# Can photons pass through each other?

The below passage has been extracted form the book "Feyman's lectures on Physics. Vol I"

"...We have heard that idea so long that we accept it, and it is almost impossible for us to realize that very intelligent men have proposed contrary theories--that something comes out of the eye and feels for the object, for example. Some other important observations are that, as light goes from one place to another, it goes in straight lines, if there is nothing in the way, and that the rays do not seem to interfere with one another. That is, light is crisscrossing in all directions in the room, but the light that is passing cross our line of vision does not affect the light that comes to us from the object. This was once a most powerful argument aganist the corpuscular theory; it was used by Huygens. If light were like a lot of arrows shooting along, how could other arrows go through them so easily? Such philosophical arguments are not of much weight. One could always say that light is made up of arrows which go through each other!.."

Does the above passage mean photons can pass through each other?

In the elementary particle framework, when an elementary particle meets another elementary particle, it is called scattering.

Passing through would mean that the two particles continue on their way, momentum and energy unchanged.

Not passing through is called interaction.

This is the elementary particle table that is part of the standard model :

The Standard Model of elementary particles, with the three generations of matter, gauge bosons in the fourth column, and the Higgs boson in the fifth.

Elementary particles are in the quantum mechanical frame.

With the standard model we can compute particle/particle scattering crossections, i.e. the probability that two particles meeting will interact and change momentaa, energies and even masses.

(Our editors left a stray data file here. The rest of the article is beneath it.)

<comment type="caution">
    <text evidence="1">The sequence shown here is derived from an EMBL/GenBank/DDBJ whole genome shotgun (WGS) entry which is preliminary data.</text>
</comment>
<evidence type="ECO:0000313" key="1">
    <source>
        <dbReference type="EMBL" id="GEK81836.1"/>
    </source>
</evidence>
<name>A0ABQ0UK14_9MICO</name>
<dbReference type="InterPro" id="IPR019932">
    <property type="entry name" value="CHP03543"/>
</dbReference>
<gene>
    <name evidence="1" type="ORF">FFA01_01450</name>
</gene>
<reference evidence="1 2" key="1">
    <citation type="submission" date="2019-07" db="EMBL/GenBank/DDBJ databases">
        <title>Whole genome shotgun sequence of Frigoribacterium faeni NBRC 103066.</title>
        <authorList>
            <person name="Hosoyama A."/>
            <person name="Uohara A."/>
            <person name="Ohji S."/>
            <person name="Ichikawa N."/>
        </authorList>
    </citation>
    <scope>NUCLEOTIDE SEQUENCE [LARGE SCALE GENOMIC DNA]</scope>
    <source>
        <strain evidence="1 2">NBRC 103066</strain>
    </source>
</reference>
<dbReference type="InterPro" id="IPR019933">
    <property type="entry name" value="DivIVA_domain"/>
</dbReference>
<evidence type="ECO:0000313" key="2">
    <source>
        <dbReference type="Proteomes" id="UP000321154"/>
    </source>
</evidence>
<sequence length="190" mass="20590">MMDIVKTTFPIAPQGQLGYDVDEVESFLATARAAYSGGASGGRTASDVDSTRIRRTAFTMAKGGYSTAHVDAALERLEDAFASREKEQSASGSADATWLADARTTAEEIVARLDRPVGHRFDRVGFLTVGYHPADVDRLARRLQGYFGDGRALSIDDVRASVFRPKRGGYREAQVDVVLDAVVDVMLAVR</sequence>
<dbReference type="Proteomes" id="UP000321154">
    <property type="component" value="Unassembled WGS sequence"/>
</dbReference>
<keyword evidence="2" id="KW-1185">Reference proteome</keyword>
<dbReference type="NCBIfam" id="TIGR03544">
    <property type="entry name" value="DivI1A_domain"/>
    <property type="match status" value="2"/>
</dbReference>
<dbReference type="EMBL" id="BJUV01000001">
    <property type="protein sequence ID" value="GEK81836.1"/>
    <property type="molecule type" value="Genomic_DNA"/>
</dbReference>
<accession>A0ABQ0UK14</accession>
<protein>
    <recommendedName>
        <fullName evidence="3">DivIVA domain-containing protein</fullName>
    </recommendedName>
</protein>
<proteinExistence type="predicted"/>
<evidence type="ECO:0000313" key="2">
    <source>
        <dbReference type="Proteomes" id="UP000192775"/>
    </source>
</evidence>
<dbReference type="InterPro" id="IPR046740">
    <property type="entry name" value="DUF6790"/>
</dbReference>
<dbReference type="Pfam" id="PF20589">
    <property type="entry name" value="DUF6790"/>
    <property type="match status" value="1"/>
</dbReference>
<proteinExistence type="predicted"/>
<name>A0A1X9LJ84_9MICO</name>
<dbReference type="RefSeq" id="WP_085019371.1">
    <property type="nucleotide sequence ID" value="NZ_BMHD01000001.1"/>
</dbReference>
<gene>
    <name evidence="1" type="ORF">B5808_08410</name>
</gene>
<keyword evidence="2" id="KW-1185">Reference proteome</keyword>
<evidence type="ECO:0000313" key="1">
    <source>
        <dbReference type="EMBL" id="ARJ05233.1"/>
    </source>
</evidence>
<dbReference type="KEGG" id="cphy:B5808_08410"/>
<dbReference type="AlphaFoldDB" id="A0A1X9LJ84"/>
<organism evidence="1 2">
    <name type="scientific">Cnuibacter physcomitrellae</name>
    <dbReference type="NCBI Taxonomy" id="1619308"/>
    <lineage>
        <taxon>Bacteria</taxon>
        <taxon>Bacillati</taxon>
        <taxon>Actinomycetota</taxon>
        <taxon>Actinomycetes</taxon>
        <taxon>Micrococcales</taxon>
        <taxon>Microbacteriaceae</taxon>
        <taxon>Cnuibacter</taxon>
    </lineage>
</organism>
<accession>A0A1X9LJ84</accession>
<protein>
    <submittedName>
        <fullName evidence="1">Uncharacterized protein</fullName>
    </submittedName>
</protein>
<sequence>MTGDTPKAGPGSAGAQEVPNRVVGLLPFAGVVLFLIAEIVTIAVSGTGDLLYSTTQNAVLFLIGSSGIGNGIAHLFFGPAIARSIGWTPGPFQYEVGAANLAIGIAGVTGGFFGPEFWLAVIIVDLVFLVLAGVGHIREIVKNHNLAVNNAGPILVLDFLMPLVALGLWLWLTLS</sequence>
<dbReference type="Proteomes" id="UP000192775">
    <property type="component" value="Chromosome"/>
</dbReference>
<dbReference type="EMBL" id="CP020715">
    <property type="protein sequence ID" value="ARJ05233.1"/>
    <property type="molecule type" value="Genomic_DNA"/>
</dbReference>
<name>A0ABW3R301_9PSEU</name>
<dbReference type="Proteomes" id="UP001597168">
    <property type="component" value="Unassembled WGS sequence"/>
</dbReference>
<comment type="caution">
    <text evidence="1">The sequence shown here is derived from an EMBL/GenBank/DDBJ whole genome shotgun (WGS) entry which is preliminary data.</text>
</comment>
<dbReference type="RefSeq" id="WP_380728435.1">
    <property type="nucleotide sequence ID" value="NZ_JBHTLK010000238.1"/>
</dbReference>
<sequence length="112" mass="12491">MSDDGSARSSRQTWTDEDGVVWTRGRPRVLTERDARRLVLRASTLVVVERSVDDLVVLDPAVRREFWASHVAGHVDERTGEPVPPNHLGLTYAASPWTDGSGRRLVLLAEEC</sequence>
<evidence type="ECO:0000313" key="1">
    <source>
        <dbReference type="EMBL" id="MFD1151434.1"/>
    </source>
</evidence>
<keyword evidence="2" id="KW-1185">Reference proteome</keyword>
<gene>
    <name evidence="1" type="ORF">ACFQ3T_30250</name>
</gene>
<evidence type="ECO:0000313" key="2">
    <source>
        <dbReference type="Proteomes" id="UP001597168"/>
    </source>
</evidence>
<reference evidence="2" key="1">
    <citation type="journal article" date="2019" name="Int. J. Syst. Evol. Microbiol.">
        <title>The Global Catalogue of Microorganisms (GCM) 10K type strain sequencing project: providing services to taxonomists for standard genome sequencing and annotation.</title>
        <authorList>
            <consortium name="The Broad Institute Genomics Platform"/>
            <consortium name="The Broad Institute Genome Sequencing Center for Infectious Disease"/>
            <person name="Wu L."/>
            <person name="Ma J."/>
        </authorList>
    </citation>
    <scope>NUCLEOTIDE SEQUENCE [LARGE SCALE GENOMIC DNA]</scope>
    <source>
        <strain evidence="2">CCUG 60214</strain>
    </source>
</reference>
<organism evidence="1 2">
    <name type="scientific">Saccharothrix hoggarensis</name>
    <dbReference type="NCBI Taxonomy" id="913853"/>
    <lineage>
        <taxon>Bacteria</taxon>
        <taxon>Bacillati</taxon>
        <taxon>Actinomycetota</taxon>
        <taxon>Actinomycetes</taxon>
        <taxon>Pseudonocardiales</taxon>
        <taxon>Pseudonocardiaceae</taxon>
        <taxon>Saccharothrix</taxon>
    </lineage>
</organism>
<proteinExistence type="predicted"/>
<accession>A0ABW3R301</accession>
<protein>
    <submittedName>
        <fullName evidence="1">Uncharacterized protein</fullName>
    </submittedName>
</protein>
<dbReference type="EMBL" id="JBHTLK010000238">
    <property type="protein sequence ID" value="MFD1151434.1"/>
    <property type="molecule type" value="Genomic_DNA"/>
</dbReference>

The question then becomes: what is the probability that in photon photon scattering an interaction will occur and the two photons will affect each other? The answer is in the calculation of the crossection using the appropriate Feynman diagram that describes the photon photon scattering:

There are four vertices, each gets a (1/137)^1/2 from the coupling constant so that already is a factor of about 10^-4 multiplying the wavefunction. As the scattering crossection is proportional to the square we get 10^-8, a very small number. Thus we can say that for all intents and purposes photons scatter on each other without interacting.

This is especially true of optical and lower frequencies because for those energies ( E=h*nu) the possible particles in the loop are very much off mass shell depressing the crossection even more. It is only with high energy photons, called gammas , that we can measure a photon photon interaction.

The idea of a photon as a "particle" in the sense of our everyday use of the word, that is, as a small round hard thing, is useful for many purposes. But it is only a model, and like all models it resembles the true object in many ways, but does a poor job representing other aspects. A model airplane has no engine, and possibly no moving parts at all. It looks a lot like an airplane, but in many respects does not behave like one. If you depend on the model to be a real airplane, you will eventually get into trouble.

A photon is an object that is not a particle. It's not a wave, either. It's an entirely different object that has no analogue in the world of everyday experience. But we do find it useful to model it sometimes as a particle and sometimes as a wave. It looks a lot like a particle, but in many respects doest not behave like one. If you depend on the photon to be a real particle, you will eventually get into trouble. And you have just gotten into trouble.

In a sense the answer is "yes", photons pass through each other. But this picture is highly dissonant with our mental picture of what a particle is. It's best to take a different attitude: I don't have a good model for a quantum of electromagnetic radiation, but I have just learned another property a good model should have.

Einstein's introduce the concept of photon to describe the photoelectric effect and proposed that it has energy = hν and has mass approximately zero but has a momentum. So it being an amount of energy it obviously can pass through each other. In case of interference phenomena we may say that there is a redistribution of photon energy. Interference phenomena can be batter understood by wave property of light. So there is a duality in the concept of E.M. wave.